The evening meal included things like hummous, tabbouleh, flat-breads, baba gannoush, kofte, kibbeh, etc, and very nice it was too, but it is not that which I want to write about today. I want to write about a meal I cooked inspired by these ingredients...
For some time now I have been wanting to try Frekeh, which Ottolenghi often advocates in some of his Israeli / Palestinian dishes. Frekeh is a type of wheat which is harvested green and then "toasted". In the olden days the wheat was burned to remove the chaff, but I suspect that this procedure has been replaced by a more sophisticated industrial process!
This is what it looks like raw:
Since I have no experience with cooking this stuff, I followed the manufacturer's instructions - soak in water for 12 hours and then cook for 35 - 40 minutes. I found that after 40 minutes cooking the Frekeh was still very firm, so I gave it a few more minutes. This is what it looks like after cooking:
It looks a bit like Pearl Barley, but it is much firmer, with a definite "bite" to it. I hope that is how it is supposed to be!
I made my Frekeh into a Tabbouleh, with lots and lots of fresh Parsley from the garden:
To add a bit more interest (and to be truthful, more "foreignness") to my Tabbouleh I added some Barberries. I'm sure this is NOT authentic, but hey, I was in the mood for experimenting! The Barberry is again something I had seen mentioned in Ottolenghi's books, but I had never encountered the real thing. We bought a small pack of them in the Palestinian grocery store:
They are sold dried and have to be rehydrated before use. They look very similar to dried Cranberries. Ottolenghi says that Sour Cherries are a reasonable substitute if you can't find Barberries. They are quite sour and he recommends adding some sugar to the water when rehydrating them. (Of course, with Jane being diabetic, I substituted Sweet Freedom).
Here is the finished dish:
Well, despite all this palaver with making my so-called Tabbouleh, that dish was in fact only a side-dish. The main was some Lamb Chops that I had trimmed and then marinated for several hours in a rub made from olive oil, crushed garlic, black pepper and fresh Mint and Rosemary (the latter two from my garden).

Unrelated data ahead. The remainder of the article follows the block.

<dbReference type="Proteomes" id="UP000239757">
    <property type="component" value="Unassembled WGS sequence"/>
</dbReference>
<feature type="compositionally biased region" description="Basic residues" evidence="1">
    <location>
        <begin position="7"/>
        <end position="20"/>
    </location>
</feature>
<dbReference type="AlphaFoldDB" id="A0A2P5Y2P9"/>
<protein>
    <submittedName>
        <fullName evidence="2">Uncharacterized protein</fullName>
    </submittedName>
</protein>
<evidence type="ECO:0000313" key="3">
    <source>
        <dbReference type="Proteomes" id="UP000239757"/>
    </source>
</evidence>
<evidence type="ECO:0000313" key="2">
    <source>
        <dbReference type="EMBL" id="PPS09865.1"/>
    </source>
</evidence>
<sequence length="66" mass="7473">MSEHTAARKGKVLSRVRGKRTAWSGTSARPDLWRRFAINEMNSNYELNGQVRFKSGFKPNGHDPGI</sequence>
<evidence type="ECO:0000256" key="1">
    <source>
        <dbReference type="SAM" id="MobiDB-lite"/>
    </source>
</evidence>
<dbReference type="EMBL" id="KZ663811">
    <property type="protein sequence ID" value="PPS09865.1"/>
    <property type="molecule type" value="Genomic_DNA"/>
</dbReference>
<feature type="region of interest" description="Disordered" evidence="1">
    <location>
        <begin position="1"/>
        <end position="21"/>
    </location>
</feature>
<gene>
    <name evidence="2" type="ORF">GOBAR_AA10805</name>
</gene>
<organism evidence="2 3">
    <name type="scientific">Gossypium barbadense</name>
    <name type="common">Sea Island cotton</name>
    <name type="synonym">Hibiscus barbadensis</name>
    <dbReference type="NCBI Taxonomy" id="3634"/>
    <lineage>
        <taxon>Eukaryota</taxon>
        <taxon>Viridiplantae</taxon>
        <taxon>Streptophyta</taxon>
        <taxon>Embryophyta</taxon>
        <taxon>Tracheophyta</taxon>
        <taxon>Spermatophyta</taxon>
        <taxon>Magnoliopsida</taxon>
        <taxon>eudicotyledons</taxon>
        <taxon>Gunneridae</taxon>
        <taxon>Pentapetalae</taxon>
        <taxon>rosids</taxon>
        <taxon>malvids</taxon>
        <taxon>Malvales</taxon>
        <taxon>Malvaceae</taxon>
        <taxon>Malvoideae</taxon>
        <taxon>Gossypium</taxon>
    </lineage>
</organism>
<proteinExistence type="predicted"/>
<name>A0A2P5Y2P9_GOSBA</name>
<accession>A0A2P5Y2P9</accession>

I also made a Juniper and Thyme foccacia loaf, some of which we ate dipped in olive oil as a starter, and some of which we ate with the main course:
If you would like the recipe for this loaf, you can find it in another post of mine - HERE
I don't have any photos of a "finished dish" this time, but this is the next best thing - the chops sizzling in the searingly-hot griddle pan, with smoke swirling around them:
I'll leave you to imagine the sounds and aromas..... (Sorry, vegetarians!)
So what was the verdict? Well, our opinion of the Frekeh was "OK but unexciting". We didn't notice much of the alleged smoky taste. I think I still prefer Bulghur. The Barberries were quite nice - very like dried cranberries - but they weren't really necessary in my Tabbouleh-style dish. It would probably have been more sensible to omit them and concentrate on the fresh taste of Parsley. But (though I say it myself) the bread was excellent - tasty and with a pleasant springy texture - and the chops were deee-licious!
Before I finish today I also want to mention another product we bought at that Palestinian grocery shop: tinned Hummous (or Hommos):
It was unexpectedly good. In the past we have had tinned Hummous that has been rather dry and "chalky", but this one was smooth as silk, and the flavour had a nice hint of lemon. Next time we go to France we'll want to buy a few more tins of this. (Sorry, no pics of the product, only the tin. This was an afterthought!)